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Cold turkey – cold comfort for some?

Tuesday 15 September 2009

Cold turkey – cold comfort for some?


As pressure mounts on the government to toughen up against tobacco, cessation experts are urging ministers to ensure the public understands the nature of nicotine addiction – and how to quit.

Paula Snowden, Chief Executive of The Quit Group, which runs the successful Quitline, said that political measures against tobacco were vital, but equally important was helping people to give up.

“Listening to the current debate, you’d think there were two choices –smoke, or quit cold turkey. But recent statistics show that if you quit using support, you’re five times as likely to succeed – that includes Māori and Pacific smokers.

“We salute those who quit the hard way, but there are other choices and the research is clear – cold turkey doesn’t work for most people – that’s why it’s called ‘the hard way’,” she added.

Approximately 20% of New Zealanders smoke, though the figure is around double that for Māori. Around 5000 Kiwis are killed by smoking each year –around a fifth of those Māori.

Paula, whose tribal affiliations are Ngapuhi, says it is absolutely vital that smokers are given the information and support to ensure they have the best chance of staying quit.

“Wanting to quit is one thing, staying quit is a whole different ballgame. And that’s where we come in – with a game plan, tailored advice and a range of nicotine therapies. And we’ll even help you through the slip-ups!”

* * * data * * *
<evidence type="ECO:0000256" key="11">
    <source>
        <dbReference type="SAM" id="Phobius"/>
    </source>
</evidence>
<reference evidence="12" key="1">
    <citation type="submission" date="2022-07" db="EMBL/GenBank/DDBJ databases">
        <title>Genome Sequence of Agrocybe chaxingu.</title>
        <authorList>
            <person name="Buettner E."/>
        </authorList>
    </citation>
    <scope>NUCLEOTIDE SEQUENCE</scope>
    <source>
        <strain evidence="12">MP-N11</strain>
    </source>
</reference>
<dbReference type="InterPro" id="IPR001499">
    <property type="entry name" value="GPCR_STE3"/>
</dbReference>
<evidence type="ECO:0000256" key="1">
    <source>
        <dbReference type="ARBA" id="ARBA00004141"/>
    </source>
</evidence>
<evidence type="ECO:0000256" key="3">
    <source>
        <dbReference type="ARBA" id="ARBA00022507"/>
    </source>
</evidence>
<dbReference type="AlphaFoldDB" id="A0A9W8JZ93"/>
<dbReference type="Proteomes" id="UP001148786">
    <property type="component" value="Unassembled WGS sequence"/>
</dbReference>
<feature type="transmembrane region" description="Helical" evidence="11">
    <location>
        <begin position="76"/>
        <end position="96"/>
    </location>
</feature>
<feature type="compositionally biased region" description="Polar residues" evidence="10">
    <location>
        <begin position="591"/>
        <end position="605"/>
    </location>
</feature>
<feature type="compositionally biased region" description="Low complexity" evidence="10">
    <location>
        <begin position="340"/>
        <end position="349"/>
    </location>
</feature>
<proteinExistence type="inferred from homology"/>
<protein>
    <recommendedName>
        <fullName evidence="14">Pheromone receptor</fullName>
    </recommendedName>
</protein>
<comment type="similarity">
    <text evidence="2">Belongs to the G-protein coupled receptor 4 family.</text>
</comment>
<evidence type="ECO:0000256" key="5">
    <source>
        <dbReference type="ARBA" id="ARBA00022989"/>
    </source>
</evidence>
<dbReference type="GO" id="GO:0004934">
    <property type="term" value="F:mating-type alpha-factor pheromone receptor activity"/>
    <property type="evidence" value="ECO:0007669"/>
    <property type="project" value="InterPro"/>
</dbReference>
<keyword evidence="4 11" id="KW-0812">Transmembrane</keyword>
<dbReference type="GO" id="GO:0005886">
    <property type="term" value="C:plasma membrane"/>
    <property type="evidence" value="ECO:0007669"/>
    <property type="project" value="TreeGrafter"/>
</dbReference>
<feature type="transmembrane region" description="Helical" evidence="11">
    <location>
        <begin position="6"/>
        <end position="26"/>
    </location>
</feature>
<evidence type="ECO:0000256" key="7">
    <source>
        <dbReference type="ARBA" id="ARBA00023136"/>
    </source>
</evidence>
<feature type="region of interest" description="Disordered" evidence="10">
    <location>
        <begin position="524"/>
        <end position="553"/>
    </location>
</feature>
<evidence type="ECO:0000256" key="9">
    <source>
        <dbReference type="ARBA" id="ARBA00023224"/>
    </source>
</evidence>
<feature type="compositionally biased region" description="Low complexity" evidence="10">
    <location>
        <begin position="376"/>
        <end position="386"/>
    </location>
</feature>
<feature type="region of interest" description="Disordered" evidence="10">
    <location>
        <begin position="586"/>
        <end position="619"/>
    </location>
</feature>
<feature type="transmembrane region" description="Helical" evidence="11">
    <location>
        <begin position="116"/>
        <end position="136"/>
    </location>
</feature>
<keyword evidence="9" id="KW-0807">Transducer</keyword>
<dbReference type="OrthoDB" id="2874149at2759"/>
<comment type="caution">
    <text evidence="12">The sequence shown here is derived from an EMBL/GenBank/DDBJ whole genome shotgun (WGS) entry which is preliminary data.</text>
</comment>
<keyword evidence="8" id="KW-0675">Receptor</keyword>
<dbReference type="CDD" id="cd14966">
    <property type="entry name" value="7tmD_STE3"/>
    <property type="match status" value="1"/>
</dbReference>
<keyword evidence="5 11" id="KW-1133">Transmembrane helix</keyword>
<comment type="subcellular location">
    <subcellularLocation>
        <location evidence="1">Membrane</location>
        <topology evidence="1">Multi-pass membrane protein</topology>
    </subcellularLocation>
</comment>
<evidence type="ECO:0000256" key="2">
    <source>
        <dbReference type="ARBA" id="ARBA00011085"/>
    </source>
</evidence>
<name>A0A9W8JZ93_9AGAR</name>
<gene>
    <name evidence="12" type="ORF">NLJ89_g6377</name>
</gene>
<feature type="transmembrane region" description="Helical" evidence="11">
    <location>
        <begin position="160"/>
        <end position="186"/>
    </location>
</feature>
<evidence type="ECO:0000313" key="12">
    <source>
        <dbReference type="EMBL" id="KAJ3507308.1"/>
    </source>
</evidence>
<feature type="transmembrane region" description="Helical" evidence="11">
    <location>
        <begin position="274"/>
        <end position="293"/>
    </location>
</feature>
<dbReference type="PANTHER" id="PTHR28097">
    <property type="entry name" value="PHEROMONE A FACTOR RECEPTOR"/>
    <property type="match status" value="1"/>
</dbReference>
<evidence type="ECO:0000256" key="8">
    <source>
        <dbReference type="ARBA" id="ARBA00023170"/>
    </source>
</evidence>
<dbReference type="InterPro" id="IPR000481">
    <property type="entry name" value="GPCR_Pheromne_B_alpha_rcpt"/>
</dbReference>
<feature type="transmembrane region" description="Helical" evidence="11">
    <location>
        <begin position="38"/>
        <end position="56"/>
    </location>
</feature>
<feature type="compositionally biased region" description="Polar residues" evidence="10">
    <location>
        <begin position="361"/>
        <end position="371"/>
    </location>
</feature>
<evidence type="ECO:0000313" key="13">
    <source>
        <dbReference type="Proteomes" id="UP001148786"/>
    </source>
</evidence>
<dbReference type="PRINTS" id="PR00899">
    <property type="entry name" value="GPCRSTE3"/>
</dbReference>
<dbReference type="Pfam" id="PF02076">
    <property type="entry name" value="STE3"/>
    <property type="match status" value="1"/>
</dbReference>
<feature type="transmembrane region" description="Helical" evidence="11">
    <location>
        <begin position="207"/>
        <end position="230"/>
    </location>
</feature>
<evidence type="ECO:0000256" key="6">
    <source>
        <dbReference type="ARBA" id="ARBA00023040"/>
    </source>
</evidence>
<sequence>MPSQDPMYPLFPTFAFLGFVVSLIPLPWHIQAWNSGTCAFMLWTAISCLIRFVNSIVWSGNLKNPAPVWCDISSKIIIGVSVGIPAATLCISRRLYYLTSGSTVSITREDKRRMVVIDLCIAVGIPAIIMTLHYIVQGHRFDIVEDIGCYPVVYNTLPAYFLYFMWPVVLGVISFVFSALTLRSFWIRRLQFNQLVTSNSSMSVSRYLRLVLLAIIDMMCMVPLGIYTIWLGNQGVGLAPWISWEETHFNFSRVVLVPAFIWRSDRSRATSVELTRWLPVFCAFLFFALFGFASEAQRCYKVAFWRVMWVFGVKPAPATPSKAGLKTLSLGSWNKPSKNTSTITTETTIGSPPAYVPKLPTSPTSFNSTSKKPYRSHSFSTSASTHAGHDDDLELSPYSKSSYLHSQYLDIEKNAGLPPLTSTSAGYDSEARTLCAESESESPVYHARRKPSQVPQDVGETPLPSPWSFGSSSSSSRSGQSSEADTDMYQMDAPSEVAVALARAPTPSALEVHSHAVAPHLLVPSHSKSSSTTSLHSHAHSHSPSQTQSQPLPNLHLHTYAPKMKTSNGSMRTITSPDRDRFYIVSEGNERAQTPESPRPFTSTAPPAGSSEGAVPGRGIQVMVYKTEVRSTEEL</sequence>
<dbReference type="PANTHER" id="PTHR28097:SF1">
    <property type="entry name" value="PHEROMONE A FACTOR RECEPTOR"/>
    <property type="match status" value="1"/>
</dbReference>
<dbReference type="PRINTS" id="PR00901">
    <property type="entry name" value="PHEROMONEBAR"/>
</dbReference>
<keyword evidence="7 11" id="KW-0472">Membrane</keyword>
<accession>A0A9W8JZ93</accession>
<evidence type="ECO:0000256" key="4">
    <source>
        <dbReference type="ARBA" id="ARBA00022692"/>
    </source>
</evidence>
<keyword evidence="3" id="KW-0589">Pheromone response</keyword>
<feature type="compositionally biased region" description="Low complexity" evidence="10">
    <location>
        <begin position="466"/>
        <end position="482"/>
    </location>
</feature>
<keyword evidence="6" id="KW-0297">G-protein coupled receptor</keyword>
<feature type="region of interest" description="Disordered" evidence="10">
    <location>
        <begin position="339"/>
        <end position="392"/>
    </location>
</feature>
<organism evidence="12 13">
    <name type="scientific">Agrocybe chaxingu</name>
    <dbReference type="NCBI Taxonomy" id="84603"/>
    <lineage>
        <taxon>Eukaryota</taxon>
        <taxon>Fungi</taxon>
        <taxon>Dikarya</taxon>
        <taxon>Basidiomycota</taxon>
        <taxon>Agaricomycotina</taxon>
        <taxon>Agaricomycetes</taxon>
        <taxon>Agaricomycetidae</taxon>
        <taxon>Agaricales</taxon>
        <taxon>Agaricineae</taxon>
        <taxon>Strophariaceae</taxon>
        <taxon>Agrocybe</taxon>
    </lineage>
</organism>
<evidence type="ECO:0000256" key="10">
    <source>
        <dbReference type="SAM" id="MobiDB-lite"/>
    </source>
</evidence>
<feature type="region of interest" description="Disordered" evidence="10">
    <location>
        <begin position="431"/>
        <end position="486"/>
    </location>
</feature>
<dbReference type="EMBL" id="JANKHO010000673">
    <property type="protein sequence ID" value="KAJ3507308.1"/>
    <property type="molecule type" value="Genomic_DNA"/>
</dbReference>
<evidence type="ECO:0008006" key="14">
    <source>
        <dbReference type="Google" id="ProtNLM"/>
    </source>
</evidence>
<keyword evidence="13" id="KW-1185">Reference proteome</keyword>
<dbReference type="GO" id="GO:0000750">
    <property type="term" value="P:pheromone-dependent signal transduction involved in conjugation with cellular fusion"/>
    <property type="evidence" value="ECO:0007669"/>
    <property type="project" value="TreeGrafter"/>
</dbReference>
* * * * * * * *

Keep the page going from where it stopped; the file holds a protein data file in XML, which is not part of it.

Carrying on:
The Quitline also offers subsidised nicotine replacement products (NRT) such as patches and lozenges, which by themselves are shown to double a smoker’s chance of quitting.

“We understand that a lot of people, particularly Māori and Pacific, are wary of using nicotine products. But they are proven to be safe, and they work. They have just enough nicotine in them to get you off the smokes, and don’t come packaged with the 5,000 other chemicals that harm you.”

NRT is now also available on prescription, so a four-week course costs only $3.

“Smoking is not a choice, it’s an addiction and it’s killing us. We’re heartened by the fact that the quit rate for Māori smokers is now on par with the rest of the population. But we need to do whatever we can to prevent further unnecessary death and sickness, and we need to support current smokers to quit – and to help them stay quit.”

The Quitline can be reached on 0800 778 778.

ENDS

© Scoop Media

 
 
 
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